Seeing how many of you don't know who I am, I feel like I should introduce myself. But after many false starts of writing something, feeling self critical about it and then deleting it, I'll just skip that step. If you want to know who I am, and why Cyclingnews put me up on the site, use Google. It won't come up with much, and that's a pretty accurate answer.
Formalities. I'm very happy with my new team. Kelly Benefit Strategies-OptumHealth. We had our team camp last week and it was a blast. The equipment, staff, and race program is top notch.
At camp we stayed at a beach house in Oxnard, California. The weather was great, riding was good, and we spent a lot of time busting each others' chops. The team is made up of old and new school riders, but the common trait for every rider in the team is one of a scrapper.
And if I learned anything in my career (and there is a good case for having not) natural talent and training isn't anything without a fighting spirit. I look forward to getting into racing and seeing how everyone bonds together. If the final night of shenanigans is anything to go by, it'll be a cinch.
I'll spend the next few days in Italy, a last-second trip for getting some riding in and putting things ahead and behind me. The training in Lucca is pretty incredible - I'm sure there is training better someplace else in the world, but I'm not aware of it.
Often when I find a new road or climb I curse myself for spending my ProTour years in Girona, Spain. Girona isn't a bad place at all, but Lucca is light years ahead. With regards to food, airport, weather and training Lucca pretty much has it all.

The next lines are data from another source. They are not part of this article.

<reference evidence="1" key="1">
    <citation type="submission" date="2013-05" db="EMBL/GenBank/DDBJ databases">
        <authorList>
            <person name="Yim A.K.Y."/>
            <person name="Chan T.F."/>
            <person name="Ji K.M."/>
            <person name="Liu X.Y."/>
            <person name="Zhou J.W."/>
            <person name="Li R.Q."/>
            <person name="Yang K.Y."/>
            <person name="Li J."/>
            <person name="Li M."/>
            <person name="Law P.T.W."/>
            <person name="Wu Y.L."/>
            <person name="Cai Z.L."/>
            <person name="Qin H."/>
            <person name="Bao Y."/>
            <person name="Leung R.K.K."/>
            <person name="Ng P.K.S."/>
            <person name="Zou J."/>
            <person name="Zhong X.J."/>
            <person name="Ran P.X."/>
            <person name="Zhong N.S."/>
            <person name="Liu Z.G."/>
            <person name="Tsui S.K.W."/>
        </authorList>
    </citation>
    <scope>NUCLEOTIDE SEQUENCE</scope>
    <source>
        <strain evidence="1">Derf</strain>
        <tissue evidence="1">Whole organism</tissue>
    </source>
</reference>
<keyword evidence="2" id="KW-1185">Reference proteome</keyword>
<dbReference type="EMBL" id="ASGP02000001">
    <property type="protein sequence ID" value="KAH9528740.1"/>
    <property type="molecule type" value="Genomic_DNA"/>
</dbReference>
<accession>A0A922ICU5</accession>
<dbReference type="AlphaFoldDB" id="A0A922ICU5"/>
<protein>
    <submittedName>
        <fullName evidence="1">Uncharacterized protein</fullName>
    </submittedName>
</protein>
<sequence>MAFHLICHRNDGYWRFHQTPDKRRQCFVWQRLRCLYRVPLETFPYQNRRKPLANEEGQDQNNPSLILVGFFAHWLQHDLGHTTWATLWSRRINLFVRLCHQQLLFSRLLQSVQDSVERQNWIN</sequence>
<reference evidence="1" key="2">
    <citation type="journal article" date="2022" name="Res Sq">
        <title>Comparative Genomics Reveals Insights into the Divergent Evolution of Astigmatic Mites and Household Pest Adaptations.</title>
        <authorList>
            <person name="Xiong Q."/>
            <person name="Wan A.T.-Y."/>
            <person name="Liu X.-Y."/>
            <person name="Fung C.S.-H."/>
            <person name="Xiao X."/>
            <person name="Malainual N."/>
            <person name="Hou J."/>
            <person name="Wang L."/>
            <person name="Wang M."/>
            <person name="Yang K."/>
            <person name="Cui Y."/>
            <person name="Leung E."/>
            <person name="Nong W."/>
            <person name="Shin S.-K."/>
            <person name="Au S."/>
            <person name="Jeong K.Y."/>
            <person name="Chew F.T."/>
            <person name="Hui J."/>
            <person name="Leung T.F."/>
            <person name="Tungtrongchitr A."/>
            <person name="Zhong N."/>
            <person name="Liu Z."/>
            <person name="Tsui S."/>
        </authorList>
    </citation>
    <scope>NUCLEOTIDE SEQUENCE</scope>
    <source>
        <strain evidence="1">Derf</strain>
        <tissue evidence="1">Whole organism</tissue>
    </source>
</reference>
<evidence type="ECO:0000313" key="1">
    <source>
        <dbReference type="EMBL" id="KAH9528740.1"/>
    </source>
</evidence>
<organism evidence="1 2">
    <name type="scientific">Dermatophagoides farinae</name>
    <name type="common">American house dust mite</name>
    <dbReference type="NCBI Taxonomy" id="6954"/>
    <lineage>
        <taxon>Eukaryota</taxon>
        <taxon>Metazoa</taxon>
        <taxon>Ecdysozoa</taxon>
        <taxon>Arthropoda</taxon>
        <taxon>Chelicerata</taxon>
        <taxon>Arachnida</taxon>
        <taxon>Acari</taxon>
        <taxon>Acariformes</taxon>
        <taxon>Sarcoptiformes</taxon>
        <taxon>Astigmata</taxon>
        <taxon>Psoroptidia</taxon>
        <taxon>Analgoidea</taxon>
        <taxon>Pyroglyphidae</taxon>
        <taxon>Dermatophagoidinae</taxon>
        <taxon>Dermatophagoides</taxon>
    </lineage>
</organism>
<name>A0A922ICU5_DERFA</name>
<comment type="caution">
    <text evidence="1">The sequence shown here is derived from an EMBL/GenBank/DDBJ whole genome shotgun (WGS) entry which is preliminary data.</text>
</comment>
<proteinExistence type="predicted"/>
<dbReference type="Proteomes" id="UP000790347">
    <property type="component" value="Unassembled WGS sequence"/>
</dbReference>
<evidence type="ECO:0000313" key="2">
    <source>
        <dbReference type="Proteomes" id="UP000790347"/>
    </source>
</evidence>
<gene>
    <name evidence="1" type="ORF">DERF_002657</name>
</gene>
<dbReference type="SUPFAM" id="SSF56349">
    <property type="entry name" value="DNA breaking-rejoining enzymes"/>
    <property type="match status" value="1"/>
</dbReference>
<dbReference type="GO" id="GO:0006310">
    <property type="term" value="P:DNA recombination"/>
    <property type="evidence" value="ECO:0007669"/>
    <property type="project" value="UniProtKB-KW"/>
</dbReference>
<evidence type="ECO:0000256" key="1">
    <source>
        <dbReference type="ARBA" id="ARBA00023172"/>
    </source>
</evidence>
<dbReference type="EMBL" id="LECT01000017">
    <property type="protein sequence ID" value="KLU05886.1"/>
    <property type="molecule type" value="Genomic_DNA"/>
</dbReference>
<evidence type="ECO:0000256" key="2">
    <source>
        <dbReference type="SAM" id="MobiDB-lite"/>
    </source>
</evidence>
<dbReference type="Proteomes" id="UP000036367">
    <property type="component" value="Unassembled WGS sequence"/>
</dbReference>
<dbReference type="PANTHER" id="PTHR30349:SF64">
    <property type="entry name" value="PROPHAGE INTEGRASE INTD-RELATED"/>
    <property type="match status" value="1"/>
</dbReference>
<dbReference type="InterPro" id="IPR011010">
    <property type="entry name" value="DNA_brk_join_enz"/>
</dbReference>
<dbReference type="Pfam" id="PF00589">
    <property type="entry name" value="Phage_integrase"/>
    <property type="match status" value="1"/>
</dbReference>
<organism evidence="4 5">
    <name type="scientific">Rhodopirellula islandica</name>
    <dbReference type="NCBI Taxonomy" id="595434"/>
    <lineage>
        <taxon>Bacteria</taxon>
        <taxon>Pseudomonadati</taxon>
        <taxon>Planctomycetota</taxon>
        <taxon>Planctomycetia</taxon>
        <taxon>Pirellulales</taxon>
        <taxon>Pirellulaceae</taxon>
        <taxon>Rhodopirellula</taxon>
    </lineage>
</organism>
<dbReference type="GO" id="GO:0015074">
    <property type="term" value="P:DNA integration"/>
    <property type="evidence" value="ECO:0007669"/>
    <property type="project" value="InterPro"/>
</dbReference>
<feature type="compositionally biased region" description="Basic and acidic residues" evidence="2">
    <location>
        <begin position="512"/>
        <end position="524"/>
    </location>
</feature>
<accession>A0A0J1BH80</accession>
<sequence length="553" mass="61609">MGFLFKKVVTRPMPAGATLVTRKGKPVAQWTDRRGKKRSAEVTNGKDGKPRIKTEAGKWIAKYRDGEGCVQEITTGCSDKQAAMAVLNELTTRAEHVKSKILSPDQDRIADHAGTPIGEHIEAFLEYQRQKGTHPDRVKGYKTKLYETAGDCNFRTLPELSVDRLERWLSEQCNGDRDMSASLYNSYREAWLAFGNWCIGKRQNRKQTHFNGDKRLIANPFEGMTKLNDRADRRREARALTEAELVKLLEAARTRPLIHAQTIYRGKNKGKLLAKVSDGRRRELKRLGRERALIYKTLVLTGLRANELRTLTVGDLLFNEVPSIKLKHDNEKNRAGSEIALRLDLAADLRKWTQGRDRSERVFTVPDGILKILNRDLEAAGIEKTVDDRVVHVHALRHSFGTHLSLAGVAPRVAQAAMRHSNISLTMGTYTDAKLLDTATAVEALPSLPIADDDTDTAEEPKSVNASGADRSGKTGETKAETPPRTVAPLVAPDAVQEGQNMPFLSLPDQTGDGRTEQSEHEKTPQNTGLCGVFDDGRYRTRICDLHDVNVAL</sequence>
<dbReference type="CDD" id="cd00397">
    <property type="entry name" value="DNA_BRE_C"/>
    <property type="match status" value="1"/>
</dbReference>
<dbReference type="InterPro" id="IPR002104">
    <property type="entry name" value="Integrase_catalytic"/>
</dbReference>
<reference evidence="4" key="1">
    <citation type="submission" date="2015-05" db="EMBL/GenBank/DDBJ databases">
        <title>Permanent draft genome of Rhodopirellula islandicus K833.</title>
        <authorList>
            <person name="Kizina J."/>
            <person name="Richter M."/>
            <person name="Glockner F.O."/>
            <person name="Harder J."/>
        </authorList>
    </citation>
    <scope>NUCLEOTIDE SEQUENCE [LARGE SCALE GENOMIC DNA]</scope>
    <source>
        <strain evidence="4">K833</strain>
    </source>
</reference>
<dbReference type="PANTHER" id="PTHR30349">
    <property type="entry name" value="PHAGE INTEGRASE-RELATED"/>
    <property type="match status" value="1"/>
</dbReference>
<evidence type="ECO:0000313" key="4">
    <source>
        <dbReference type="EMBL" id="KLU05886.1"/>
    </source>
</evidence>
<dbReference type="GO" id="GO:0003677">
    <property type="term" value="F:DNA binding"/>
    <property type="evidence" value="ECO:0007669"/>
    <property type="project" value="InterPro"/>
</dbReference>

It's also great to see the new generation of American riders take up camp here. It's bittersweet to see these "kids" come through with so many years and promise ahead of them. It's sweet in the sense that you're aware of the excitement they must be feeling and your nationalistic side wishes that for anyone brave enough to move across the Atlantic and try their hand.
But it's bitter in the sense that it means your own time is running out. With back and hip issues bringing my career to what may be a premature end, I can only look on in envy as these guys climb the UCI rankings and get what they worked so hard for.
My own career has more than enough rocky years, some due to my own youthful ignorance and some I believe were out of my hands (remember "here to stay"?). The issues with my hips were something unexpected and crushing to my performance but I believe I've found some solutions and exercises to keep them at bay for one more year.
I consider this year as possibly my last. If everything goes well with my hips I should be fairly successful and I'll continue. Who knows, maybe I'll even return to Europe if there is a opportunity. But if they persist and my performance continues to not be an accurate reflection of my ability, than it's better to stop.
I love cycling too much to continue to the point where I would be bitter towards the sport. I'd like to stay in it at some level for as long as I can - whether that's as a DS or coach, I don't care.
Well, that's all I've got for now. If by any chance you want more of me you can read www.creedscreed.com or follow me on Twitter @michael_creed
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Follow veteran professional Michael Creed as he embarks on the 2011 season with the US-based Continental squad Kelly Benefit Strategies-OptumHealth.
Creed has been a professional since 2000, races on both road and track (where he's a multi-time national champion), and has ridden for teams such as Prime Alliance, US Postal Service, Discovery Channel Pro Cycling Team, Team TIAA-CREF, Team Slipstream, Rock Racing and Team Type 1.
The 30-year-old American pro has a wealth of experience, a keen sense of humour and will be providing insight into a season in which he hopes to bounce back from a few rocky years in the US peloton.